Under Washington law, “unlawful harassment” is “a knowing and willful course of conduct” directed toward a particular person that “seriously alarms, annoys, harasses, or is detrimental” to that person. To be unlawful harassment, the conduct cannot serve a legitimate or lawful purpose. Furthermore, the course of conduct must be the type of conduct that would cause a reasonable person substantial emotional distress, and it must actually cause distress to the person seeking the protection order. RCW 10.14.020. Although communications are included in the “course of conduct,” constitutionally protected speech is not.
A Washington appeals court considered whether a woman’s actions were protected by the First Amendment in a recent unpublished case. The woman appealed a civil anti-harassment protection order on the grounds that it was based on constitutionally protected speech. She also argued that the oral findings of the trial court had not been supported by substantial evidence.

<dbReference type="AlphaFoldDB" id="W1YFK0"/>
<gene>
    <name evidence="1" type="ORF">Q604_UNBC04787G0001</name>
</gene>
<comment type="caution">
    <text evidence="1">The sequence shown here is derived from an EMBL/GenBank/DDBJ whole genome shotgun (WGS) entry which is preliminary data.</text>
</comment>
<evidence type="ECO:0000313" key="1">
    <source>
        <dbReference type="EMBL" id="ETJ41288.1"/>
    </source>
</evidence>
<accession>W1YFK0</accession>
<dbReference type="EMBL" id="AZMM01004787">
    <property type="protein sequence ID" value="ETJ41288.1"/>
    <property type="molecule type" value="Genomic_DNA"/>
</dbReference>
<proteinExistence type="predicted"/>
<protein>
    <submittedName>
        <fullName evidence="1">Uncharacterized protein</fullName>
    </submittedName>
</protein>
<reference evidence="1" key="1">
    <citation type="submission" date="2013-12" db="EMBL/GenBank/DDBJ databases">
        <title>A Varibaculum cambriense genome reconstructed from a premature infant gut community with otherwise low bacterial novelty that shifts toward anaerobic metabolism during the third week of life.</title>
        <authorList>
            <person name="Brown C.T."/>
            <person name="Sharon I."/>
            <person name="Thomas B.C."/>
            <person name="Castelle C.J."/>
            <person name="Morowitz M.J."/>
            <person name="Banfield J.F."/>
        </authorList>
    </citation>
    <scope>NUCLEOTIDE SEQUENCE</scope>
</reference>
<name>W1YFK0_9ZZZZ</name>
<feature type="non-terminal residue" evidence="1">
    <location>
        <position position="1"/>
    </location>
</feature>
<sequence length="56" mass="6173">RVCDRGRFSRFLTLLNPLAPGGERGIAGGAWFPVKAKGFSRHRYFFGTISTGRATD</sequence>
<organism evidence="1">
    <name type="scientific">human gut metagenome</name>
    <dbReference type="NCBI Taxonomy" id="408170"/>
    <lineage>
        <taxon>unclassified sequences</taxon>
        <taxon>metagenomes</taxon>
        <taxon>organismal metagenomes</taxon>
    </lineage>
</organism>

In his testimony in support of the petition, the appellant’s former romantic partner testified the appellant had contacted his female acquaintance and pointed her to a website containing a post, partly written by the appellant, that described his alleged history of affairs. He also testified that she called him an “impulsive alcoholic, with a violent streak.”